CRAFT v. The STATE.
Rodney Craft was tried by a jury and convicted of two counts of child molestation. He was sentenced to forty years, ten in confinement and thirty on probation. On appeal, he claims that the trial court erred in its questioning of two witnesses and in refusing to allow his trial counsel to introduce evidence of the victims' academic records. Craft also charges his trial counsel with ineffective assistance. We conclude that the trial court violated OCGA § 17-8-57 by its questioning of one witness. We further conclude that the statutory violation, coupled with the trial court's failure to allow Craft a thorough and sifting cross-examination, constituted plain error. Therefore, we reverse. Because the evidence was sufficient to support the verdict under the standard of Jackson v. Virginia,1 the case can be retried.2
The evidence showed that C.W. and T.J., both 15 years old, were walking to school in Columbus on August 26, 2002. As they walked by Craft's house, Craft said to C.W., “Hey, look over here.” C.W. looked in that direction and saw Craft standing naked at his door, masturbating. C.W. told T.J. to look, and T.J. also saw Craft naked and masturbating. They ran the rest of the way to school and reported the incident to the assistant principal, Senobia Moore. After investigation by Columbus police officers, Craft was arrested.
1. Craft claims that the trial court erred by asking Moore questions about the character of the victims in such a manner as to cause the jury to believe that the court had formed or expressed an opinion about the veracity of the victims, in violation of OCGA § 17-8-57.
The following exchange is at issue:
THE COURT: Ms. Moore, I just have a couple of questions for you. Do you know what kind of students these two girls are?
THE WITNESS: Yes. They are very good students. Actually, one is a cheerleader 3 and they are very mannerable, very poli[t]e young ladies. And, again, knowing that they are not ones that are real wild and real, you know, loud in the halls and everything, the way that I saw them that day, you know, caused my attention to go to them.
THE COURT: Are the cheerleaders at [your school] required to make a certain grade-point average?
THE WITNESS: Yes, well, we follow the State, the code that goes with athletes, and if you-
THE COURT: So that's the same requirement?
THE WITNESS: Yes, it is. And if you fail two classes, you cannot participate. So it's the fail-no-participate rule. However, our students are still monitored. All of our athletes are monitored; and if their grades begin to fall low, they can be pulled from a game or pulled from participating for a period of time.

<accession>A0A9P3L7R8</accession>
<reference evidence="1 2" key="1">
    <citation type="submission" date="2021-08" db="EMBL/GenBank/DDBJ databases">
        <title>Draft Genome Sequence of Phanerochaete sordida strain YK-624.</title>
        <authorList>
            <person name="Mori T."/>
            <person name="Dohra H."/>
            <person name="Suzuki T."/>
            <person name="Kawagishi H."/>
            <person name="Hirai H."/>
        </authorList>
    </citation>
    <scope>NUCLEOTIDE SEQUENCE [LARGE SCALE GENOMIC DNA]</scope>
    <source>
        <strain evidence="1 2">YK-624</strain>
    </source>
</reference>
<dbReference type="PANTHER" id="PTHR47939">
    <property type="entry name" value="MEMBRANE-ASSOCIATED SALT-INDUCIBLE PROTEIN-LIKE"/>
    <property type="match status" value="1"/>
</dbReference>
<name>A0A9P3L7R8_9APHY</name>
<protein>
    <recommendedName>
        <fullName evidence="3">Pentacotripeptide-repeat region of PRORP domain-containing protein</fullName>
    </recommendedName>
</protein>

THE COURT: Based on the individual school policy?
THE WITNESS: Yes.
Craft did not object to the court's questioning during trial and has therefore waived his right to pursue the issue on appeal.4 Despite counsel's failure to preserve this issue, we must consider whether the trial court's actions violated OCGA § 17-8-57 and, if so, whether that violation constituted plain error.5
“It is error for any judge in any criminal case, during its progress or in his charge to the jury, to express or intimate his opinion as to what has or has not been proved or as to the guilt of the accused.” 6 The purpose of this limitation at least in part is to prevent the jury from being influenced by any disclosure of the judge's opinion regarding a witness's credibility.7
“The credibility and standing of the witness is an issuable fact in every case-a most material fact. Therefore, anything which tends to uphold, to support, to disparage, or to lower the character and the resulting credibility of the witness is vitally connected with the facts of the case.” 8 This case was based almost entirely on the testimony of the victims. As a result, their credibility was the most important issue in the case.
The testimony elicited by the trial court bolstered the credibility of the victims, which had not previously been challenged. By its actions, the court stepped over the line between developing the truth of the case and intimating its opinion on an issue that was in the sole province of the jury, thereby violating OCGA § 17-8-57.9
Focused on what it calls the court's “leeway” in posing questions during a criminal trial, the dissent misses the point. We do not challenge the trial court's right to “occasional and cautious” questioning of witnesses to develop the truth of a case. Instead, we hold that the specific questioning in this case constituted a violation of OCGA § 17-8-57. Contrary to the dissent's argument, we are not breaking new ground or establishing a new rule in holding that a trial court violates OCGA § 17-8-57 when it intimates its opinion as to the credibility of a witness-an issue within the sole province of the jury.10 We are merely applying existing case law to the specific facts of this case-a task performed daily by judges at the trial and appellate levels.
We do not conclude that the trial court's improper questioning, standing alone, constituted plain error. Instead, we consider the issue of plain error in connection with Craft's next claim.
2. After the court asked Moore questions about the victims' school performance, Craft sought to question her about their academic history and disciplinary history. Craft asked Moore what kind of student C.W. was, Moore admitted that even polite students get into minor trouble and, at Craft's request, Moore explained “administrative detention.” The state objected to the line of questioning at that point. Craft's counsel responded that he had documents that contradicted some of Moore's testimony about the victims' school performance and conduct. The court refused to allow Craft to pursue the matter further, stating “you're not going to make these victims look bad.” Although this statement was made during a bench conference, it demonstrated that the trial court had reached the conclusion that the state had already proven that the girls were victims. Further, that conclusion likely formed the basis for the trial court's decision to shut down Craft's cross-examination. Craft claims that the trial court's refusal to allow further cross-examination constituted an abuse of the court's discretion.